Yellen Faces Deal-Making Test in Wrangle Over Global Tax
Treasury Secretary Janet Yellen is facing pressure to move toward a global tax deal by the end of the week as she meets her Group of Seven counterparts for the first time as the world’s most powerful finance minister at a summit in London.
Yellen’s team is downplaying expectations for progress this month, seeing the meetings over the coming days as an opportunity to build momentum toward an international tax agreement at the Group of 20 meetings in July, a U.S. Treasury official said.
That caution is at odds with calls for urgency from European finance ministers, who have painted Yellen’s arrival and recent proposals from Washington as the key turning point in a years-long trans-Atlantic battle over how to tax the likes of Amazon.com Inc. and Facebook Inc.
“We therefore commit to defining a common position on a new international tax system at the G-7 finance ministers meeting in London today,” the finance ministers of France, Germany, Italy and Spain said in a letter to The Guardian newspaper.
“We are confident it will create the momentum needed to reach a global agreement at the G-20 in Venice in July. It is within our reach. Let’s make sure it happens. We owe it to our citizens.”
Yellen’s visit marks her first trip abroad as Treasury chief. In bilateral and group meetings, she will reinforce President Joe Biden’s message to the world that the U.S. has returned to a multilateral leadership role after four years of Trump-era “America first” distancing from allies. Biden will himself take that message on his own debut presidential trip abroad, with stops later this month in southwest England, for the G-7 summit, and in Brussels.
Yellen also will use the G-7 to remind her counterparts not to rely on the U.S. as the only driver for global growth and to encourage stimulative fiscal policy, according to a Treasury official speaking to reporters on the condition of anonymity. Help for low-income countries and action on climate change are also on her agenda, the official said.
While the European Union has rolled out an historic, joint stimulus package in response to Covid-19, fiscal initiatives on the continent have been far more modest than those enacted in Washington.
By contrast with the days of former President Donald Trump, this week’s meetings will be light on trade and China, according to the U.S. Treasury official.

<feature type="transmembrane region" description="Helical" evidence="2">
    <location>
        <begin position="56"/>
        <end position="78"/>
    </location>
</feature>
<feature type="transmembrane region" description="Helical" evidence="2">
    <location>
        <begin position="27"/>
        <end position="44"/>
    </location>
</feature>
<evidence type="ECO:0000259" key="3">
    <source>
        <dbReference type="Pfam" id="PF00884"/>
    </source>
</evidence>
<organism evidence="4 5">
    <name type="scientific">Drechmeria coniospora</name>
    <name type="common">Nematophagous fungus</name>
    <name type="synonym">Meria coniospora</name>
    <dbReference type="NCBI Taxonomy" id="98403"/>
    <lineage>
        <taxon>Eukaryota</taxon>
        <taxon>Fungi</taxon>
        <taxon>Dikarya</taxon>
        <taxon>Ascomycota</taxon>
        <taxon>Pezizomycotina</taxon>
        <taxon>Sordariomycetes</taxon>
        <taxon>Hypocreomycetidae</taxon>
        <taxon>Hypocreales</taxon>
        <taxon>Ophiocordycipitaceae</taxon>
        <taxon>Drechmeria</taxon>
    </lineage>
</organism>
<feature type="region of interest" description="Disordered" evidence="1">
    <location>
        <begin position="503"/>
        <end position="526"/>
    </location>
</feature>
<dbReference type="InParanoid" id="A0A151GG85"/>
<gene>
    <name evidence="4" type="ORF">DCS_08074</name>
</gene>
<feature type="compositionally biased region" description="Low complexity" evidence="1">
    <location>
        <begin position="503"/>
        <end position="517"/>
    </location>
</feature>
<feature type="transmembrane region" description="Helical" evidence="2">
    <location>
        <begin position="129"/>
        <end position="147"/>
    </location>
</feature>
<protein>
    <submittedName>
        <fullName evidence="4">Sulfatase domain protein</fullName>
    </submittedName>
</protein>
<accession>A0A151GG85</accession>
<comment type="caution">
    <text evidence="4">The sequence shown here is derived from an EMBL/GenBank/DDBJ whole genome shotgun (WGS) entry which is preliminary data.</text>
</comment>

The key task for Yellen will be working with global negotiators to rewrite tax rules for the digital era. Proposals from the U.S. have transformed the talks, which had hit a stalemate during Trump’s presidency, but countries are still tussling over thresholds for revenue and profit that would resolve the thorny issue of how and where to tax globe-trotting U.S. tech giants.
European officials are considering a U.S. proposal to make companies with at least $20 billion in annual revenue pay more of their tax bill in places they operate, Bloomberg News reported Wednesday. Negotiators also continue to haggle over a profitability threshold -- particularly with regard to setting a level that would ensure low-margin Amazon pays up.
France’s Finance Minister Bruno Le Maire has led the calls in Europe insisting that getting a broad agreement in London is a necessary step toward a global deal. While officials want any pact to be as explicit as possible, there will at the same time be little space in a G-7 communique for the multitude of technicalities required to resolve political divisions. Moreover, even if the major economies settle disagreements, the ultimate decision lies with around 140 countries in those talks.
The host of the London confab, U.K. Chancellor of the Exchequer Rishi Sunak, said he’s “hugely optimistic” that the first in-person gathering of G-7 finance ministers since 2019 will deliver some “concrete outcomes” to help guide an international recovery from the pandemic.
While Sunak is open to the U.S. proposal on taxation, the revenue and profitability thresholds in it remain live issues for discussion, and any eventual deal must capture the right companies, according to two people familiar with the matter. Sunak is pushing for a united G-7 position at the meeting, with a final decision resting with the OECD and G-20, they said.
Sunak also is pushing to impose mandatory reporting of environmental risks on big companies. Under the proposals, the biggest firms would report annually on their exposure to risks and opportunities presented by climate change. It would follow guidelines set out in 2017 by the Task Force on Climate-Related Financial Disclosures.
The U.K. is cautiously optimistic that there will be agreement among the G-7 around mandatory climate reporting by big companies, a person familiar with the matter said.
Yellen comes to the G-7 session having attended many similar gatherings when she served as Federal Reserve chair.
“She has enormous credibility as she sits at that table,” said Nathan Sheets, a former Fed economist and Treasury official in the Obama administration who’s now head of global macroeconomic research at PGIM Fixed Income. “She’s seen as someone who understands the issues, who is prepared and has been at that table before.”
She also brings the gravitas of a policy maker who was on the front lines of battling the global financial crisis and its stubbornly slow recovery.
“When she says we have learned from the past decade and have to do things differently this time, that message comes infused with credibility,” said Josh Lipsky of the Atlantic Council.
But attending a G-7 as Treasury secretary -- a more visible role that carries more political responsibility -- will be new for Yellen. The London gathering may pose a test of whether the Ph.D. economist can emerge as a high-level deal maker.
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